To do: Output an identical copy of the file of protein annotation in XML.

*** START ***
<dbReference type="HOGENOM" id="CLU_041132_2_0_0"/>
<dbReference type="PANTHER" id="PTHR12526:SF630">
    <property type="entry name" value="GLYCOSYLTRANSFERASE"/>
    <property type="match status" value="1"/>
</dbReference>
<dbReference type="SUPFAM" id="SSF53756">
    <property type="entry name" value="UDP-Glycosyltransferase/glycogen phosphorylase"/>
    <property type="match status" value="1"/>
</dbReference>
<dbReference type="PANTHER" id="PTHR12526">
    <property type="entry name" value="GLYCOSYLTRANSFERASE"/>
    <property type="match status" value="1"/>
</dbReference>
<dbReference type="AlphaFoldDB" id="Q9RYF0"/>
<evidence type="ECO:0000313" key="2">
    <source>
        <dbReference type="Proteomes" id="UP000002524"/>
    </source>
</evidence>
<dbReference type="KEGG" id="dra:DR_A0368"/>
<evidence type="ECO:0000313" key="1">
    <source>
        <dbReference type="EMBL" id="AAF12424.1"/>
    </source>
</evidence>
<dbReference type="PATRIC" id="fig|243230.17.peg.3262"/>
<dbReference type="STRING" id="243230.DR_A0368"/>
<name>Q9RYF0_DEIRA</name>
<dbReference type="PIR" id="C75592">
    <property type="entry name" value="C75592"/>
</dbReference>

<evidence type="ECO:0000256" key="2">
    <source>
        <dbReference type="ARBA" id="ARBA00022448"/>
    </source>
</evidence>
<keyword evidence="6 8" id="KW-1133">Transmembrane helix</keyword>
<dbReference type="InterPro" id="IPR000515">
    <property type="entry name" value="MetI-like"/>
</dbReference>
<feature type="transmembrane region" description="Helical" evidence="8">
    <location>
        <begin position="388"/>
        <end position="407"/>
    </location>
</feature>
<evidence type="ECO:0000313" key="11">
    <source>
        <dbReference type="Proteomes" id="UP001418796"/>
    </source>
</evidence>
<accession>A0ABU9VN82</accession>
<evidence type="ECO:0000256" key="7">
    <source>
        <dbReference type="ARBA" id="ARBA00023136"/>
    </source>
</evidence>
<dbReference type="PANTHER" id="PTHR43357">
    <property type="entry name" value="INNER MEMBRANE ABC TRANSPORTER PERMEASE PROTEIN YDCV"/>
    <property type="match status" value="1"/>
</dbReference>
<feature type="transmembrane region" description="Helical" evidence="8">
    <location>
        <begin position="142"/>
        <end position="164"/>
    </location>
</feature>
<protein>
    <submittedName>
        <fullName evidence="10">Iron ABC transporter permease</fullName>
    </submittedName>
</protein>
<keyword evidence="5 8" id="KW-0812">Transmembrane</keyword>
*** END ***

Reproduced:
<dbReference type="HOGENOM" id="CLU_041132_2_0_0"/>
<dbReference type="PANTHER" id="PTHR12526:SF630">
    <property type="entry name" value="GLYCOSYLTRANSFERASE"/>
    <property type="match status" value="1"/>
</dbReference>
<dbReference type="SUPFAM" id="SSF53756">
    <property type="entry name" value="UDP-Glycosyltransferase/glycogen phosphorylase"/>
    <property type="match status" value="1"/>
</dbReference>
<dbReference type="PANTHER" id="PTHR12526">
    <property type="entry name" value="GLYCOSYLTRANSFERASE"/>
    <property type="match status" value="1"/>
</dbReference>
<dbReference type="AlphaFoldDB" id="Q9RYF0"/>
<evidence type="ECO:0000313" key="2">
    <source>
        <dbReference type="Proteomes" id="UP000002524"/>
    </source>
</evidence>
<dbReference type="KEGG" id="dra:DR_A0368"/>
<evidence type="ECO:0000313" key="1">
    <source>
        <dbReference type="EMBL" id="AAF12424.1"/>
    </source>
</evidence>
<dbReference type="PATRIC" id="fig|243230.17.peg.3262"/>
<dbReference type="STRING" id="243230.DR_A0368"/>
<name>Q9RYF0_DEIRA</name>
<dbReference type="PIR" id="C75592">
    <property type="entry name" value="C75592"/>
</dbReference>

<evidence type="ECO:0000256" key="2">
    <source>
        <dbReference type="ARBA" id="ARBA00022448"/>
    </source>
</evidence>
<keyword evidence="6 8" id="KW-1133">Transmembrane helix</keyword>
<dbReference type="InterPro" id="IPR000515">
    <property type="entry name" value="MetI-like"/>
</dbReference>
<feature type="transmembrane region" description="Helical" evidence="8">
    <location>
        <begin position="388"/>
        <end position="407"/>
    </location>
</feature>
<evidence type="ECO:0000313" key="11">
    <source>
        <dbReference type="Proteomes" id="UP001418796"/>
    </source>
</evidence>
<accession>A0ABU9VN82</accession>
<evidence type="ECO:0000256" key="7">
    <source>
        <dbReference type="ARBA" id="ARBA00023136"/>
    </source>
</evidence>
<dbReference type="PANTHER" id="PTHR43357">
    <property type="entry name" value="INNER MEMBRANE ABC TRANSPORTER PERMEASE PROTEIN YDCV"/>
    <property type="match status" value="1"/>
</dbReference>
<feature type="transmembrane region" description="Helical" evidence="8">
    <location>
        <begin position="142"/>
        <end position="164"/>
    </location>
</feature>
<protein>
    <submittedName>
        <fullName evidence="10">Iron ABC transporter permease</fullName>
    </submittedName>
</protein>
<keyword evidence="5 8" id="KW-0812">Transmembrane</keyword>